According to data released in 2010 by the Supreme People’s Procuratorate, China’s intermediary legal authority responsible for approving cases for trial, 70 percent of corruption cases in recent years were exposed by whistleblowers and the media. “This means that China’s anti-corruption authorities play a very passive role when compared to other countries,” said Zhang Tao, adding that in countries with low levels of corruption, anti-corruption agencies typically take the lead in exposing officials.

Just as it is taking longer and longer to bring corrupt Chinese officials to justice, the quantities of material assets these officials are able to illegally acquire have increased exponentially since the 1980s. What is fueling public fury is that the sentences being handed out for corruption are also seemingly becoming lighter.

In 2002, Wang Huaizhong, former deputy governor of Anhui Province, and Cheng Kejie, former vice-chairman of the National People’s Congress, were executed for embezzling public funds and taking bribes worth 9.97 million yuan (US$1.62m) and 41.1 million yuan (US$6.67m) respectively.

More recently, Cheng Tonghai, former general manager of PetroChina, was charged with illegally acquiring 196 million yuan (US$31.8m) through abuse of his position. This month, former railways minister Liu Zhijun was convicted of taking bribes of 65 million yuan (US$10.6m). Both men received a suspended death sentence – which in the case of officials is almost always commuted to a minimum 20 year prison sentence.

‘Promotion in Disgrace’

Many political scientists agree that the apparent impotence of China’s anti-corruption authorities is a direct result of their lack of independence. All anti-corruption organizations at various levels, right up to the Central Commission for Discipline Inspection, are subordinate to their relevant Party committees. In the end, Party chiefs have the final say on who is investigated, who is charged with corruption, who is ultimately convicted and the severity of their sentence. This creates a huge blind spot for anti-corruption investigators – essentially, any official under the protection of the Party committee is out-of-bounds.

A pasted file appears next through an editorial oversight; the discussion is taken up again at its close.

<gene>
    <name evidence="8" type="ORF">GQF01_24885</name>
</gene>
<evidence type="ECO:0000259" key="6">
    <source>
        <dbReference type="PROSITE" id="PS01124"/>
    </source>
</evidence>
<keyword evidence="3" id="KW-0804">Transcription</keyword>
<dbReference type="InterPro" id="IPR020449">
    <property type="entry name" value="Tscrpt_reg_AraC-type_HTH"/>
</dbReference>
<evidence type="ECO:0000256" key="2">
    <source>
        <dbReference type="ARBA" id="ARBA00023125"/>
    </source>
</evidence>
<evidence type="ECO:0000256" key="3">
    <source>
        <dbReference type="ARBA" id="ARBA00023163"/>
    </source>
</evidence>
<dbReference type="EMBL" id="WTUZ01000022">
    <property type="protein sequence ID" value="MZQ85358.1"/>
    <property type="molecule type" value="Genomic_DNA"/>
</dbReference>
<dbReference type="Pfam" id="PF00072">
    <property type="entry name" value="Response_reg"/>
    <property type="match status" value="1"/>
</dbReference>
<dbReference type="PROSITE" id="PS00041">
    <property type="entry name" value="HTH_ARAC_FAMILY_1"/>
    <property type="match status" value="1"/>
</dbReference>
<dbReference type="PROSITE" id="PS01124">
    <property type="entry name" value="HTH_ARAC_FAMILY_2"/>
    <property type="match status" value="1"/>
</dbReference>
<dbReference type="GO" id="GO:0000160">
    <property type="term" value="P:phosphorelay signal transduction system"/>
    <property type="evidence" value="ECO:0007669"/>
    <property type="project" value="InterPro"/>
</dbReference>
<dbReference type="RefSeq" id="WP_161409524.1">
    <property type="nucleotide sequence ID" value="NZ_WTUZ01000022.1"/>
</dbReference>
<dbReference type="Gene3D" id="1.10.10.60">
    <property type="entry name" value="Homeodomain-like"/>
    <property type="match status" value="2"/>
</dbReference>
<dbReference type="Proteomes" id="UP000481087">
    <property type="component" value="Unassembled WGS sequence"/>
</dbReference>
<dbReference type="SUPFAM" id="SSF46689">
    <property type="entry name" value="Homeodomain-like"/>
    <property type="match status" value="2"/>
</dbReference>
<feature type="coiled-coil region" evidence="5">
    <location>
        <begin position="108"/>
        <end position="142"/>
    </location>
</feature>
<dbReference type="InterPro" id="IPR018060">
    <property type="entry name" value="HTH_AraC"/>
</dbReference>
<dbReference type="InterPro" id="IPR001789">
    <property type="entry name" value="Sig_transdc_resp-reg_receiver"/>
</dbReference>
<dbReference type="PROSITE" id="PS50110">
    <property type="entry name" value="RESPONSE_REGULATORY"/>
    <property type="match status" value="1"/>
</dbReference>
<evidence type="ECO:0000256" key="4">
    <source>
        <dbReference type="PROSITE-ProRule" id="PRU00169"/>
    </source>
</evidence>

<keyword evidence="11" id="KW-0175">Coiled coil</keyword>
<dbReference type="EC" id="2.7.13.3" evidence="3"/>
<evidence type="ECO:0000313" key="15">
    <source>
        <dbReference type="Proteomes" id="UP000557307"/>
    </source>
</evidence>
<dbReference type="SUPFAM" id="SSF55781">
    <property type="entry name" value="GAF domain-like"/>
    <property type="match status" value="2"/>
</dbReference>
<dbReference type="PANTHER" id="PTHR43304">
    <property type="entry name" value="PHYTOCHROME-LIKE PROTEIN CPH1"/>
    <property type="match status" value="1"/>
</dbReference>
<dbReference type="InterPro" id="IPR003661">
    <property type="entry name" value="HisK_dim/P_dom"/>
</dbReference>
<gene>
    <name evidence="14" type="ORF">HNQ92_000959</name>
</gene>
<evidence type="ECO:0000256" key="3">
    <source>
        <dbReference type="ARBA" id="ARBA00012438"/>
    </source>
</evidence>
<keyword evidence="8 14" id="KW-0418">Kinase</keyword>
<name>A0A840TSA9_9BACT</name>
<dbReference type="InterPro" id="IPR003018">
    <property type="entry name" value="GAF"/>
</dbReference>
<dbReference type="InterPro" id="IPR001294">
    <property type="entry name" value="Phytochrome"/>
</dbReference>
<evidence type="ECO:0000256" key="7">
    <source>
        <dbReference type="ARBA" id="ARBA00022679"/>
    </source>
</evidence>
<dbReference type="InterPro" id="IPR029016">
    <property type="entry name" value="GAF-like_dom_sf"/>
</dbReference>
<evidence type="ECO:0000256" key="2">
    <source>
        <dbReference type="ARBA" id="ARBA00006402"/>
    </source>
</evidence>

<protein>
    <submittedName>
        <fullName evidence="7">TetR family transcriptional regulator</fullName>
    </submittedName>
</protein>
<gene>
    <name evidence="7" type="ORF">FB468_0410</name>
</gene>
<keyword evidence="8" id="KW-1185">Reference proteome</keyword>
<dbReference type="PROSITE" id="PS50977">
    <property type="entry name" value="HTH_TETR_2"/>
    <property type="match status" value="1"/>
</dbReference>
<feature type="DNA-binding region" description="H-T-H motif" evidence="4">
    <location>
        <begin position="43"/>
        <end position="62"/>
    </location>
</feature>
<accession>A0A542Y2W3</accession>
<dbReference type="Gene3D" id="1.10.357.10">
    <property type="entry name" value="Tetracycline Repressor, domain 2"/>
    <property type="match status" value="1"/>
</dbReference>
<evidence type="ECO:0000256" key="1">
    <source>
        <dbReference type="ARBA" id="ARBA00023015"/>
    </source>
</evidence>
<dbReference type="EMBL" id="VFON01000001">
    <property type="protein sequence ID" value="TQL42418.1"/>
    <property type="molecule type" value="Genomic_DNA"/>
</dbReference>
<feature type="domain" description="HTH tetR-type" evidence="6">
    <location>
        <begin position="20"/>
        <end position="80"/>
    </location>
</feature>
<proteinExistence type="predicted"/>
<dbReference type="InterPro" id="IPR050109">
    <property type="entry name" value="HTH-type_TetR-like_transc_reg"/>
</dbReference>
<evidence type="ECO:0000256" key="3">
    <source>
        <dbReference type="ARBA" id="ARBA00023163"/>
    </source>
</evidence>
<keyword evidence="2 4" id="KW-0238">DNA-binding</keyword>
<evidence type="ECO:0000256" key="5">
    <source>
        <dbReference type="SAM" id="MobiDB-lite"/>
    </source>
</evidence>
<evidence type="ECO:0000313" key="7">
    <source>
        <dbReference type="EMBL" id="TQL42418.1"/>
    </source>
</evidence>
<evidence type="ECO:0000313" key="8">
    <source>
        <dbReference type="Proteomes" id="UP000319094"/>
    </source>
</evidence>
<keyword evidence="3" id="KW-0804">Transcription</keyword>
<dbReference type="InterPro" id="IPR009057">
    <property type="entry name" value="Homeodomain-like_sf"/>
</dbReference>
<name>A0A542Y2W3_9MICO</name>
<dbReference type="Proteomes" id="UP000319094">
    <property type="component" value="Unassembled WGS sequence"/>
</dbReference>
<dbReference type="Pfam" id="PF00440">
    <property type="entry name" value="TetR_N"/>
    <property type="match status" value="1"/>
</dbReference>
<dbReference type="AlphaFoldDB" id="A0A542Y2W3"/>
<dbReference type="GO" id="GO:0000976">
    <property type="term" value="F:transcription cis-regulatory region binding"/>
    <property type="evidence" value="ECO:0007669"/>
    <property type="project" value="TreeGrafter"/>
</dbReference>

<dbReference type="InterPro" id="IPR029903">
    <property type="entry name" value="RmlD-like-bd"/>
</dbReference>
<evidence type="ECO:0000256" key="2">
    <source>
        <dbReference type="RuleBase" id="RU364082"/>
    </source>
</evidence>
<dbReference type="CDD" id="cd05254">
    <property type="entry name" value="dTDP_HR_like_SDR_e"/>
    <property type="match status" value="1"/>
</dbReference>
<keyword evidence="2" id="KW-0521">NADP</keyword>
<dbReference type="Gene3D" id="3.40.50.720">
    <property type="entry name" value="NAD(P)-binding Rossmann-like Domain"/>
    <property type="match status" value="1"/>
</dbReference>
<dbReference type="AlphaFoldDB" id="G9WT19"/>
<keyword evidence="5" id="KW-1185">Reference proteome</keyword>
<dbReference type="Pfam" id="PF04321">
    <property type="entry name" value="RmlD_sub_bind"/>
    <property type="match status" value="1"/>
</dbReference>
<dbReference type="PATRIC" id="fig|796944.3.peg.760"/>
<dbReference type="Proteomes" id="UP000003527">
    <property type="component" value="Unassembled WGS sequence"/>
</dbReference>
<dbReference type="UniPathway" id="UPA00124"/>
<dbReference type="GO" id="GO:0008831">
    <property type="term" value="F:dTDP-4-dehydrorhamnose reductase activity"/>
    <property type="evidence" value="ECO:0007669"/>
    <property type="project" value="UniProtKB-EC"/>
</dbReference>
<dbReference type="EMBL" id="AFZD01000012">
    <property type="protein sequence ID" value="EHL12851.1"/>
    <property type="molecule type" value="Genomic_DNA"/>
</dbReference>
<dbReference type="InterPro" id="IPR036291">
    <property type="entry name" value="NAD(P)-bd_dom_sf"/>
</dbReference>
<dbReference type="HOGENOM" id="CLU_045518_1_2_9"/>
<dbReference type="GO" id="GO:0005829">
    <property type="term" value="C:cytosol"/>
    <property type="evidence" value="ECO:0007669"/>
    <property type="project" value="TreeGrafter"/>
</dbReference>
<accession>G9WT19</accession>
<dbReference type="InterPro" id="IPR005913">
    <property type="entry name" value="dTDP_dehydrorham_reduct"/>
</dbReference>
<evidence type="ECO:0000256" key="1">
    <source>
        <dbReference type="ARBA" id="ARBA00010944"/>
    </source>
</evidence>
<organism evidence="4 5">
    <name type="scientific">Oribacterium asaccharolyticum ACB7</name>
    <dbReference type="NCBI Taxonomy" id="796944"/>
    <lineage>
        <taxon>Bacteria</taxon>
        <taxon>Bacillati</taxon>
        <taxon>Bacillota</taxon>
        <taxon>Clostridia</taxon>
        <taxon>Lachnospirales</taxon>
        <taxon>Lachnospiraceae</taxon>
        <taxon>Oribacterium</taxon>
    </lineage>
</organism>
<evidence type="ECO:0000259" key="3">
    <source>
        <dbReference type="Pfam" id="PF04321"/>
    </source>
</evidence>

“As a result, a Party chief can effectively decide on who to investigate, and who to let go,” said Professor Ren Jianming, a governance expert from Beijing University of Aeronautics & Astronautics.

This flawed system also helps to make corruption self-sustaining. “A corrupt official tends to promote other corrupt officials on the understanding that if everyone is corrupt, then everyone is safe,” Ren told our reporter. “To promote a clean official is to sit yourself beside a ticking time bomb.”

The longer a corrupt official goes unpunished, according to Liu Jiulong, a doctoral student at the Hong Kong Institute of Education, the more likely he or she is to promote corrupt underlings. Liu’s research has shown that corruption-tainted officials, rather than being prosecuted, are typically transferred to other posts at the same level or simply promoted out of hot water, a phenomenon he has termed “promotion in disgrace.”